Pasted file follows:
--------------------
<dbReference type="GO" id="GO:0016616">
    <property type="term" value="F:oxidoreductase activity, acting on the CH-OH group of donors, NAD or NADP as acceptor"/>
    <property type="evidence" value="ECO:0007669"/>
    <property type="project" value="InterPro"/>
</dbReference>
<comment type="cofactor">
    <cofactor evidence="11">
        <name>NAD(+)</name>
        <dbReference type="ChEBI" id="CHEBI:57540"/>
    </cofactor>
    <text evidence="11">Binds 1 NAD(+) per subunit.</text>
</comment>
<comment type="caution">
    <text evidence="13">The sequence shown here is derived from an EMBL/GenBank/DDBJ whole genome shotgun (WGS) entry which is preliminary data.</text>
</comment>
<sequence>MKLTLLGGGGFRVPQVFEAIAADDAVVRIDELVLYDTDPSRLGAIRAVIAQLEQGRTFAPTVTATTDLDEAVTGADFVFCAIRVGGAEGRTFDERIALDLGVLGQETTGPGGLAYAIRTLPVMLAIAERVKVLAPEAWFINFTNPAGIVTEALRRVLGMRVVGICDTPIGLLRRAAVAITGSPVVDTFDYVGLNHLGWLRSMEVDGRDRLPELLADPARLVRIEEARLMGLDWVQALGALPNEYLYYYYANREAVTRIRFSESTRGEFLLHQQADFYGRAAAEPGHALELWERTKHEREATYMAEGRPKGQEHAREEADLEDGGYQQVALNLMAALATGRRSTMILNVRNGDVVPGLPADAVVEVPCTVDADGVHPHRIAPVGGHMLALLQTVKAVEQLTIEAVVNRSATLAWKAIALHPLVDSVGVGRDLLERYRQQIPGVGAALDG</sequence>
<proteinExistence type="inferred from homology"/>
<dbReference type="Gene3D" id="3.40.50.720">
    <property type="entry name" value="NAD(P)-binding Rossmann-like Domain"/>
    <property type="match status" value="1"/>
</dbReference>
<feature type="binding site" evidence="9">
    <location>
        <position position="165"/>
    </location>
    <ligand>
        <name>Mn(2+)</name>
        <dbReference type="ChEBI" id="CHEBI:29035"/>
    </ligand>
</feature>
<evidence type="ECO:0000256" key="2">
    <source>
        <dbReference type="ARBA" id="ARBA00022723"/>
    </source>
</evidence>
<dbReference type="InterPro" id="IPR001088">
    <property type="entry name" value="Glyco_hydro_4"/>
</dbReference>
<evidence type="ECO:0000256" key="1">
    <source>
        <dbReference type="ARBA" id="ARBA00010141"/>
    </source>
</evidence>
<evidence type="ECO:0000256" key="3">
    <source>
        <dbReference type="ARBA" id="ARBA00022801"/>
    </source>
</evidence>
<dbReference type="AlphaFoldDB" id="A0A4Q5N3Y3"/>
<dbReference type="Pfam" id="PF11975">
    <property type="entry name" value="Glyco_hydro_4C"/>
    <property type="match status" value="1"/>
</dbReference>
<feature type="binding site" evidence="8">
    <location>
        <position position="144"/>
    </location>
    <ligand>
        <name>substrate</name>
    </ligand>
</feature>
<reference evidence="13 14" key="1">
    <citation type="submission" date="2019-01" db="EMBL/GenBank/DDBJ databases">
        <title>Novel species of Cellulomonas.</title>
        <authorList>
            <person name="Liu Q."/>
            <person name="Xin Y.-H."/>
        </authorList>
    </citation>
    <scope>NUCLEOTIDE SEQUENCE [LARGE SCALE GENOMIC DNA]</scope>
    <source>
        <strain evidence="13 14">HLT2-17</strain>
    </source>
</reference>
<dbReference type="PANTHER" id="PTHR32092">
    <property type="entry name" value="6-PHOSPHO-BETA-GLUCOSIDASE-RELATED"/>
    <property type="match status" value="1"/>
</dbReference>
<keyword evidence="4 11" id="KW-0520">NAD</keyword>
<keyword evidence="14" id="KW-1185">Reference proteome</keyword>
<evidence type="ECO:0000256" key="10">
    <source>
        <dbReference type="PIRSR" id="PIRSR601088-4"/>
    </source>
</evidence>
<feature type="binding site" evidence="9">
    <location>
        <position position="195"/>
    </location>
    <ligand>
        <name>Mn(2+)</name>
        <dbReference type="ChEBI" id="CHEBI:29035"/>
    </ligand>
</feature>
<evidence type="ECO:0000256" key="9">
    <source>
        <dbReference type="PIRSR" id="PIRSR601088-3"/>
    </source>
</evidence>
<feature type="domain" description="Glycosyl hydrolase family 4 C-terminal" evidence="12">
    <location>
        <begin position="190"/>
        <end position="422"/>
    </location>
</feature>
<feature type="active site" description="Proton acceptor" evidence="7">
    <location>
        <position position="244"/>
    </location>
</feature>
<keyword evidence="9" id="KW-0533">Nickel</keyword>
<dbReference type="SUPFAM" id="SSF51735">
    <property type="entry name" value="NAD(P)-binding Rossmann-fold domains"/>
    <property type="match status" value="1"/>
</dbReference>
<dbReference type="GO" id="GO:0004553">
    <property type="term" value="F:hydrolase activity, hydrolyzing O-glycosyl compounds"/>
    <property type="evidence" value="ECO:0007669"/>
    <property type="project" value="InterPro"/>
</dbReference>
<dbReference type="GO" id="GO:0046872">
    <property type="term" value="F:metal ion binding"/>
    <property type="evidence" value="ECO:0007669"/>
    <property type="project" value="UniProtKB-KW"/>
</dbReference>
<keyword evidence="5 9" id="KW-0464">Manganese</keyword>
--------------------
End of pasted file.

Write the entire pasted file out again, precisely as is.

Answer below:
<dbReference type="GO" id="GO:0016616">
    <property type="term" value="F:oxidoreductase activity, acting on the CH-OH group of donors, NAD or NADP as acceptor"/>
    <property type="evidence" value="ECO:0007669"/>
    <property type="project" value="InterPro"/>
</dbReference>
<comment type="cofactor">
    <cofactor evidence="11">
        <name>NAD(+)</name>
        <dbReference type="ChEBI" id="CHEBI:57540"/>
    </cofactor>
    <text evidence="11">Binds 1 NAD(+) per subunit.</text>
</comment>
<comment type="caution">
    <text evidence="13">The sequence shown here is derived from an EMBL/GenBank/DDBJ whole genome shotgun (WGS) entry which is preliminary data.</text>
</comment>
<sequence>MKLTLLGGGGFRVPQVFEAIAADDAVVRIDELVLYDTDPSRLGAIRAVIAQLEQGRTFAPTVTATTDLDEAVTGADFVFCAIRVGGAEGRTFDERIALDLGVLGQETTGPGGLAYAIRTLPVMLAIAERVKVLAPEAWFINFTNPAGIVTEALRRVLGMRVVGICDTPIGLLRRAAVAITGSPVVDTFDYVGLNHLGWLRSMEVDGRDRLPELLADPARLVRIEEARLMGLDWVQALGALPNEYLYYYYANREAVTRIRFSESTRGEFLLHQQADFYGRAAAEPGHALELWERTKHEREATYMAEGRPKGQEHAREEADLEDGGYQQVALNLMAALATGRRSTMILNVRNGDVVPGLPADAVVEVPCTVDADGVHPHRIAPVGGHMLALLQTVKAVEQLTIEAVVNRSATLAWKAIALHPLVDSVGVGRDLLERYRQQIPGVGAALDG</sequence>
<proteinExistence type="inferred from homology"/>
<dbReference type="Gene3D" id="3.40.50.720">
    <property type="entry name" value="NAD(P)-binding Rossmann-like Domain"/>
    <property type="match status" value="1"/>
</dbReference>
<feature type="binding site" evidence="9">
    <location>
        <position position="165"/>
    </location>
    <ligand>
        <name>Mn(2+)</name>
        <dbReference type="ChEBI" id="CHEBI:29035"/>
    </ligand>
</feature>
<evidence type="ECO:0000256" key="2">
    <source>
        <dbReference type="ARBA" id="ARBA00022723"/>
    </source>
</evidence>
<dbReference type="InterPro" id="IPR001088">
    <property type="entry name" value="Glyco_hydro_4"/>
</dbReference>
<evidence type="ECO:0000256" key="1">
    <source>
        <dbReference type="ARBA" id="ARBA00010141"/>
    </source>
</evidence>
<evidence type="ECO:0000256" key="3">
    <source>
        <dbReference type="ARBA" id="ARBA00022801"/>
    </source>
</evidence>
<dbReference type="AlphaFoldDB" id="A0A4Q5N3Y3"/>
<dbReference type="Pfam" id="PF11975">
    <property type="entry name" value="Glyco_hydro_4C"/>
    <property type="match status" value="1"/>
</dbReference>
<feature type="binding site" evidence="8">
    <location>
        <position position="144"/>
    </location>
    <ligand>
        <name>substrate</name>
    </ligand>
</feature>
<reference evidence="13 14" key="1">
    <citation type="submission" date="2019-01" db="EMBL/GenBank/DDBJ databases">
        <title>Novel species of Cellulomonas.</title>
        <authorList>
            <person name="Liu Q."/>
            <person name="Xin Y.-H."/>
        </authorList>
    </citation>
    <scope>NUCLEOTIDE SEQUENCE [LARGE SCALE GENOMIC DNA]</scope>
    <source>
        <strain evidence="13 14">HLT2-17</strain>
    </source>
</reference>
<dbReference type="PANTHER" id="PTHR32092">
    <property type="entry name" value="6-PHOSPHO-BETA-GLUCOSIDASE-RELATED"/>
    <property type="match status" value="1"/>
</dbReference>
<keyword evidence="4 11" id="KW-0520">NAD</keyword>
<keyword evidence="14" id="KW-1185">Reference proteome</keyword>
<evidence type="ECO:0000256" key="10">
    <source>
        <dbReference type="PIRSR" id="PIRSR601088-4"/>
    </source>
</evidence>
<feature type="binding site" evidence="9">
    <location>
        <position position="195"/>
    </location>
    <ligand>
        <name>Mn(2+)</name>
        <dbReference type="ChEBI" id="CHEBI:29035"/>
    </ligand>
</feature>
<evidence type="ECO:0000256" key="9">
    <source>
        <dbReference type="PIRSR" id="PIRSR601088-3"/>
    </source>
</evidence>
<feature type="domain" description="Glycosyl hydrolase family 4 C-terminal" evidence="12">
    <location>
        <begin position="190"/>
        <end position="422"/>
    </location>
</feature>
<feature type="active site" description="Proton acceptor" evidence="7">
    <location>
        <position position="244"/>
    </location>
</feature>
<keyword evidence="9" id="KW-0533">Nickel</keyword>
<dbReference type="SUPFAM" id="SSF51735">
    <property type="entry name" value="NAD(P)-binding Rossmann-fold domains"/>
    <property type="match status" value="1"/>
</dbReference>
<dbReference type="GO" id="GO:0004553">
    <property type="term" value="F:hydrolase activity, hydrolyzing O-glycosyl compounds"/>
    <property type="evidence" value="ECO:0007669"/>
    <property type="project" value="InterPro"/>
</dbReference>
<dbReference type="GO" id="GO:0046872">
    <property type="term" value="F:metal ion binding"/>
    <property type="evidence" value="ECO:0007669"/>
    <property type="project" value="UniProtKB-KW"/>
</dbReference>
<keyword evidence="5 9" id="KW-0464">Manganese</keyword>